Fancy designs make an object attractive and appealing.
We often choose our cars, bags, clothes, electronics, phones and other appliances because of their attractive curves, color combinations and visual appeal, the ‘Design’.
An industrial Design right protects the physical shape of an item. The design may be three-dimensional, such as the shape of an article; for example, the Coca Cola Bottle Design, Nokia 3310 Design, Blackberry Bold series designs etc, or two-dimensional, such as the patterns, lines and colors on your favorite dress or shirt, roofing tile, etc.
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Industrial designs are registered for a wide range of products including, technical and medical instruments, watches, jewelry, house-ware, electrical appliances, vehicles, architectural structures, textile designs, leisure goods and other luxury items.
Industrial designs protect the work of Tailors, Fashion Designers, Graphic Designers, Manufacturers/Distributors/Importers of phone casing, pouches, nylon bags, tooth-picks… and the list goes on.
Registration in Nigeria
Registering your design gives an exclusive right to use the design, and to stop others from copying or imitating the registered design.
To qualify for protection in Nigeria, an industrial design must be new. It is important to note that industrial designs are registered to protect the aesthetic nature of an article, and does not protect any technical features of the article to which it is applied.
Protection of Industrial Designs
- In most countries, an industrial design must be registered in order to be protected under industrial design law. As a general rule, to be registrable, the design must be “new” or “original”. Different countries have varying definitions of such terms, as well as variations in the registration process itself. Generally, “new” means that no identical or very similar design is known to have existed before. Once a design is registered, a registration certificate is issued.
- Depending on the particular national law and the kind of design, an industrial design may also be protected as a work of art under copyright law. In which case registration is not required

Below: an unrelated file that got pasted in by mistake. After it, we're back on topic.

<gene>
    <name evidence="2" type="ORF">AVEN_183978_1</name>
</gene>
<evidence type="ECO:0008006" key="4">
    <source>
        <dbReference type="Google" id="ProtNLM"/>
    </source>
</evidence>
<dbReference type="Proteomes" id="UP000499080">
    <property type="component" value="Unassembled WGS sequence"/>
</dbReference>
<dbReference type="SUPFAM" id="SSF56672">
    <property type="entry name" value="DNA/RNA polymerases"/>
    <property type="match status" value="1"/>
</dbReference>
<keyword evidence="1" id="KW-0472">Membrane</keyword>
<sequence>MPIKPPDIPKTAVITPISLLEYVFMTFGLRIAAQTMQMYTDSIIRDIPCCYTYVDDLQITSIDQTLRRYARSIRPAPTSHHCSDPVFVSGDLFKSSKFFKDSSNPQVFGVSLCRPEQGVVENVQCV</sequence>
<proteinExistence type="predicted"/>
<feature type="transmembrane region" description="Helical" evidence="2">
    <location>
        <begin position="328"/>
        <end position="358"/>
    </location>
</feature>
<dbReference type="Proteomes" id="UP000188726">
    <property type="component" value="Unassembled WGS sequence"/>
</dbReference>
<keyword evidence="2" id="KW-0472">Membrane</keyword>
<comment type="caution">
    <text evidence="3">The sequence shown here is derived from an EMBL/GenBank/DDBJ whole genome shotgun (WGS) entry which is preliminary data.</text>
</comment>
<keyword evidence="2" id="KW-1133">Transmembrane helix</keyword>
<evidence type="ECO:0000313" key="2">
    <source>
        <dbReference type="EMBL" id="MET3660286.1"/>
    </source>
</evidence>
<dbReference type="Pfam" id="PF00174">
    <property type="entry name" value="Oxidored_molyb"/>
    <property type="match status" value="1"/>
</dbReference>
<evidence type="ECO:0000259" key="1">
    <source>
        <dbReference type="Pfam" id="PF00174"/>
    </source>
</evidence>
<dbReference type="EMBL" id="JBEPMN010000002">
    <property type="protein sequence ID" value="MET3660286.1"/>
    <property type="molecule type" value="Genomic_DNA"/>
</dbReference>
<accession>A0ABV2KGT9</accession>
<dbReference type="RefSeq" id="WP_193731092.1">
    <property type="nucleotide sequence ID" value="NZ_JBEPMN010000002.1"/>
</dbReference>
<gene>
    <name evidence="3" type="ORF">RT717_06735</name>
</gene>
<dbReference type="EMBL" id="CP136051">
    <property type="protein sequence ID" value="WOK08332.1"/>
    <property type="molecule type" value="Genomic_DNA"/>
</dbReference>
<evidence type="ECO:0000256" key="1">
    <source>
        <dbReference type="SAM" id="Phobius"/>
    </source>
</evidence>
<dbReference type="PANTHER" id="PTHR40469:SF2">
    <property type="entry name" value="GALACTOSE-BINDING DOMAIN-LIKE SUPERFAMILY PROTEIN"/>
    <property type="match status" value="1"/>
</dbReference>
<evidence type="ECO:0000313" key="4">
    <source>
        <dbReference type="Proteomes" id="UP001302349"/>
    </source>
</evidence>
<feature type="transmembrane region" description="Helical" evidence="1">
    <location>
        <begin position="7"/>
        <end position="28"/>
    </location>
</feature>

- In some countries, industrial design and copyright protection can exist concurrently. In other countries, they are mutually exclusive: once the owner chooses one kind of protection, he can no longer invoke the other.
- In certain countries, an industrial design may also be protected against imitation under unfair competition law.
The owner of a protected industrial design is granted the right to prevent unauthorized copying or imitation of the design by others. This includes the right of making, offering, importing, exporting or selling any product in which the design is incorporated or to which it is applied. He may also license or authorize others to use the design on mutually agreed terms. The owner may also sell the right to the industrial design to someone else.
The term of protection under industrial design laws is generally five years, with the possibility of further periods of renewal up to, in most cases, 15 years.
Protecting an industrial design:
- Helps to ensure a fair return on investment;
- Improves the competitiveness of a business against copying and imitating the design by competitors;
- Helps to increase the commercial value of a company, as successful industrial designs constitute business assets;
- Encourages creativity in the industrial and manufacturing sectors, as well as in traditional arts and crafts.
About Us (IPLAN)
IPLAN is the frontline association of lawyers focusing on intellectual property issues of both national and international impact. IPLAN is constituted by lawyers, judges, policymakers, academics, practitioners and Law Students involved directly or indirectly in the practice of patent, industrial design, trademark, copyright, trade secret, and unfair competition law; as well as other fields of law affecting intellectual property.
Membership of IPLAN is open to Lawyers interested in Intellectual Property law in Nigeria. Intending members must be of good character and in good standing within the legal profession.
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